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Thrice – To Be Everywhere Is To Be Nowhere

Discussion in 'Article Discussion' started by Melody Bot, May 26, 2016.

  1. Melody Bot

    Your friendly little forum bot. Staff Member

    This article has been imported from for discussion. All of the forum rules still apply.

    You have to pick one: an album you enjoy or an album that the artist is happy with.

    I’m not here to say either answer is correct or to call those who don’t enjoy Thrice’s long-awaited comeback, and ninth studio album, To Be Everywhere Is To Be Nowhere, selfish or wrong. But let’s be honest and say that rarely does artistic growth and vision mesh completely with fan expectation. Essentially, I’m arguing that there are going to be some fans who are disappointed with Thrice’s new album. As unfortunate as that is, the band should take solace in knowing they’ve crafted their best work in years.

    This album feels fluid as it shifts stylistically every few tracks. It’s clear that the time taken off since 2011 was not put to waste and “Hurricane” is potentially the band’s strongest opening track to date. A distorted acoustic guitar introduces the verse’s light, electronic flourishes, echoing The Pixies’ “Where is My Mind” before crushing guitars signal the song’s sweeping chorus. Kensrue has never sounded better, his voice carrying more soul and emotion than ever before.

    The band loses no momentum transitioning into “Blood in the Sand,” a high energy single notable for Kensrue’s high-pitched snarl as he sings, “There’s blood on the sand/There’s blood in the street/And there’s a gun in my hand/Or there might as well be/And I’m sick of it.” As a whole, Thrice seem like a band who have taken something from each album, and Kensrue as a lyricist has ultimately moved away from religious references in favor of political turmoil and social unrest. These themes appear prominently in songs like “Whistleblower,” “Black Honey,” and “Death From Above” — the latter sporting a devastating chorus riff that would make Mastadon proud. “The Window” places its grungy guitar work upfront, recalling Radiohead as the track is backed by light and versatile percussion. Together, the album’s first and last quarters represent an artistic high and the side of Thrice most fans have likely come to expect.

    From my reading, it seems that the most common criticism of the first released singles have been by including some meaningless genre tag like “radio rock.” Silly comparisons were made to bands like Nickelback and Three Days Grace because, well, those are rock bands that get played on the radio. At this point it’s unnecessary to go into why these comparisons make no sense stylistically, but they’re also strange because Thrice have been a rock band receiving radio play since 2003. To criticize a ripper like “Blood in the Sand” for fitting on the radio but not, say, fan favorites “Under a Killing Moon” or “Image of the Invisible” seems strange.

    The only real misstep here is “Wake Up,” the track most similar to 2011’s lackluster Major/Minor. The song pits an out-of-place blues verse against a generic Foo Fighters-esque chorus riff. But even this is enjoyable enough in context. The album’s midsection is filled with some of the band’s catchiest and, dare I say, radio-ready songs yet. “The Long Defeat” and “Black Honey” sound like they could be alt-rock staples, equal parts straightforward and triumphant. However, the standout is “Stay With Me,” a rare uplifting moment in Thrice’s catalog featuring haunting verses sung in Kensrue’s lower register. It’s a moment rivaled only by the album’s beautiful closing track, “Salt and Shadow,” a special nod to fans who herald The Alchemy Index and the band’s experimentation with atmosphere on Vol. III: Air. The way it pairs perfectly with the album opener is a thing of beauty.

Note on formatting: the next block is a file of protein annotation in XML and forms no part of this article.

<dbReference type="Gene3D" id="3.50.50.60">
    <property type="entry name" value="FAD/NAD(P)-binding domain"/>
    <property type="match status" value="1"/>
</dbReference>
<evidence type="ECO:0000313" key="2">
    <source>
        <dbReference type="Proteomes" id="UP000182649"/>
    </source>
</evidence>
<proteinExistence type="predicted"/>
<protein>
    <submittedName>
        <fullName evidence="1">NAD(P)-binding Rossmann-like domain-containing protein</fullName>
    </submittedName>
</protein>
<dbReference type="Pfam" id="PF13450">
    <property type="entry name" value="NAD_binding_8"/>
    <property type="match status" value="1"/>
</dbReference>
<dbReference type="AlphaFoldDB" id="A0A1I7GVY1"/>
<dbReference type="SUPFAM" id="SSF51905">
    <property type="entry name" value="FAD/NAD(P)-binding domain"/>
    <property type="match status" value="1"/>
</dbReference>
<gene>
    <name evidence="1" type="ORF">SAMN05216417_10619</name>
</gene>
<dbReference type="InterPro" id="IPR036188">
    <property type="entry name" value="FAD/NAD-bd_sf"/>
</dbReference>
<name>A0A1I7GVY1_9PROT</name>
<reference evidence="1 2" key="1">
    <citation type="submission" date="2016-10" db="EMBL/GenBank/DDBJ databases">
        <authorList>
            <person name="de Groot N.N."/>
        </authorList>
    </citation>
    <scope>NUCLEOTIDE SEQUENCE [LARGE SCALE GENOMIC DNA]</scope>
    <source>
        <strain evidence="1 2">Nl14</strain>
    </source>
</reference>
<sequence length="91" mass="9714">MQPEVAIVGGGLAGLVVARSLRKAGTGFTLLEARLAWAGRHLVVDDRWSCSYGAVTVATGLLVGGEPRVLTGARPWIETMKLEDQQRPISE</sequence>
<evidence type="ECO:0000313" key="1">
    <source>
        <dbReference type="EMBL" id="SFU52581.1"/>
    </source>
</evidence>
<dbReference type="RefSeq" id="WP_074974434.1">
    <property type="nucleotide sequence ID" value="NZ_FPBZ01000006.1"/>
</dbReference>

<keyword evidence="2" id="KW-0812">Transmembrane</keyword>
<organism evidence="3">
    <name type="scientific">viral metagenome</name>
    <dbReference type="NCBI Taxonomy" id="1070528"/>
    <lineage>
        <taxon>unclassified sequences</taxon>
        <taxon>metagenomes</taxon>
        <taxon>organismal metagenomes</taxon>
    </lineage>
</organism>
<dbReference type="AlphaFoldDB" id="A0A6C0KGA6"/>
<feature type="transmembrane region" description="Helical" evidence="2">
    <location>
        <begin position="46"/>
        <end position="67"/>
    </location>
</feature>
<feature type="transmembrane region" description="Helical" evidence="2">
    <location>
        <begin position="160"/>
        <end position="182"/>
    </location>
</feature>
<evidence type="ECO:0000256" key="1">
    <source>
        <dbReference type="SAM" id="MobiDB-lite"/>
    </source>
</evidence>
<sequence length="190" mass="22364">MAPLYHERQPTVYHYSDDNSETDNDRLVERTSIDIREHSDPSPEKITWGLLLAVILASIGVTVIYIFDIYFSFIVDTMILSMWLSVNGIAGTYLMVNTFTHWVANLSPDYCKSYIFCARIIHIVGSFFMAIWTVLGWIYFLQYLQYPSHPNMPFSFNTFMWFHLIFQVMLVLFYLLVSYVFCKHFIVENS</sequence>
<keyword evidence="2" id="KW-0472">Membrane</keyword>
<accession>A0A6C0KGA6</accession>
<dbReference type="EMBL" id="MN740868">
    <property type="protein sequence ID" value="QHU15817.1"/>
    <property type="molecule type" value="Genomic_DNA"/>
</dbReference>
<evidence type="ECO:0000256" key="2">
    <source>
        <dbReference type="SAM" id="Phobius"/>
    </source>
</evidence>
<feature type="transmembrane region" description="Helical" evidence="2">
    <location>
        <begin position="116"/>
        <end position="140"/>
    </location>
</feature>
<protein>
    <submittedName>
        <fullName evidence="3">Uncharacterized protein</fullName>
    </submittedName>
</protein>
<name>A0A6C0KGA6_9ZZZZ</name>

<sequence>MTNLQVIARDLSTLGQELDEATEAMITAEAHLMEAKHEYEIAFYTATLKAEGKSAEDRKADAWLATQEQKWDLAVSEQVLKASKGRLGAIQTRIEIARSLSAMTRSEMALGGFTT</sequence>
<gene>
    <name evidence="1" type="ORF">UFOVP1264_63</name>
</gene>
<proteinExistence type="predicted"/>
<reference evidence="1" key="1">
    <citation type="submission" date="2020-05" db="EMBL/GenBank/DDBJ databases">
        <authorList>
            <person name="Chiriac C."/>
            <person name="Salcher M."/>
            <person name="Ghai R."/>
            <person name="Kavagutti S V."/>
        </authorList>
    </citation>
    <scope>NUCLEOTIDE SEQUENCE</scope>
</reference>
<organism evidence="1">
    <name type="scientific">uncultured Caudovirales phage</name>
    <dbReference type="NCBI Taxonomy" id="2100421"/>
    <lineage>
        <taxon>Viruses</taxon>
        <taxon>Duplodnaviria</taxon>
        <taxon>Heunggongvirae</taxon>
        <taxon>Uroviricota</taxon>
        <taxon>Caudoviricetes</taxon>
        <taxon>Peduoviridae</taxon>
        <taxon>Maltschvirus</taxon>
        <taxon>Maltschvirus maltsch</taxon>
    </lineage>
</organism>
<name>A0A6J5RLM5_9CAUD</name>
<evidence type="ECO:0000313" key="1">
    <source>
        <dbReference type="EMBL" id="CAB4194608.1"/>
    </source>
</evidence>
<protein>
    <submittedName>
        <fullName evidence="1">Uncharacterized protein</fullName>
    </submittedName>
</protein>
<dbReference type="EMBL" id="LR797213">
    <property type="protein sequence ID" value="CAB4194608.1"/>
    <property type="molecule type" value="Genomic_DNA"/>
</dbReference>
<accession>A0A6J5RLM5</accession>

So with all of this in mind, who does this album most please? In theory, it should please anyone who has latched onto one of the band’s genre-challenging albums post-2003. To Be Everywhere is the definition of a career-spanning album; it’s all here, from the more direct songwriting structure of The Artist in the Ambulance to the textures and tones of fan-favorite Vheissu. But ultimately this album feels most connected to Thrice’s 2009 masterpiece, Beggars. Sonically speaking, this album feels like a natural follow-up by taking Beggars’ minimalistic tendencies and focus on rhythm and blowing them up to epic proportions. They may have dialed back on the experimental song structures but pushed further into lush arrangements that allow the instruments to breath.

    If after 42 minutes of new Thrice you still feel the need to reduce the band’s output to “radio-rock,” that’s honestly fine, because as a band who continues to stretch and expand genres, they deserve all the radio airplay they get and they write rock songs. Simply put, To Be Everywhere is To Be Nowhere is one of the best “rock” records of 2016 and an ambitious entry into Thrice’s already stunning catalog.

    efp722 likes this.
  2. contra11mundum

    I hate spoilers. Supporter

    I'm stoked. I've always had a hard time clicking with Thrice but I think this might be the one. Loved the singles.
    DejaMoi and Aaron Mook like this.
  3. efp722


    Really looking forward to this tomorrow. The review is clear and well written but very defensive and that is a bit off putting.
    Anthony Brooks and OotyPa like this.
  4. oneeightytwo


    Excited to listen tomorrow... however, it it not 'breathe' rather than 'breath'?
    Aaron Mook likes this.
  5. OotyPa

    fall away

    You thought Major/Minor was lackluster? Lolwut
  6. efp722


    For me, I loved Beggars. And while i did enjoy most of Major/minor it did fall a tiny bit flat when compared to Beggars.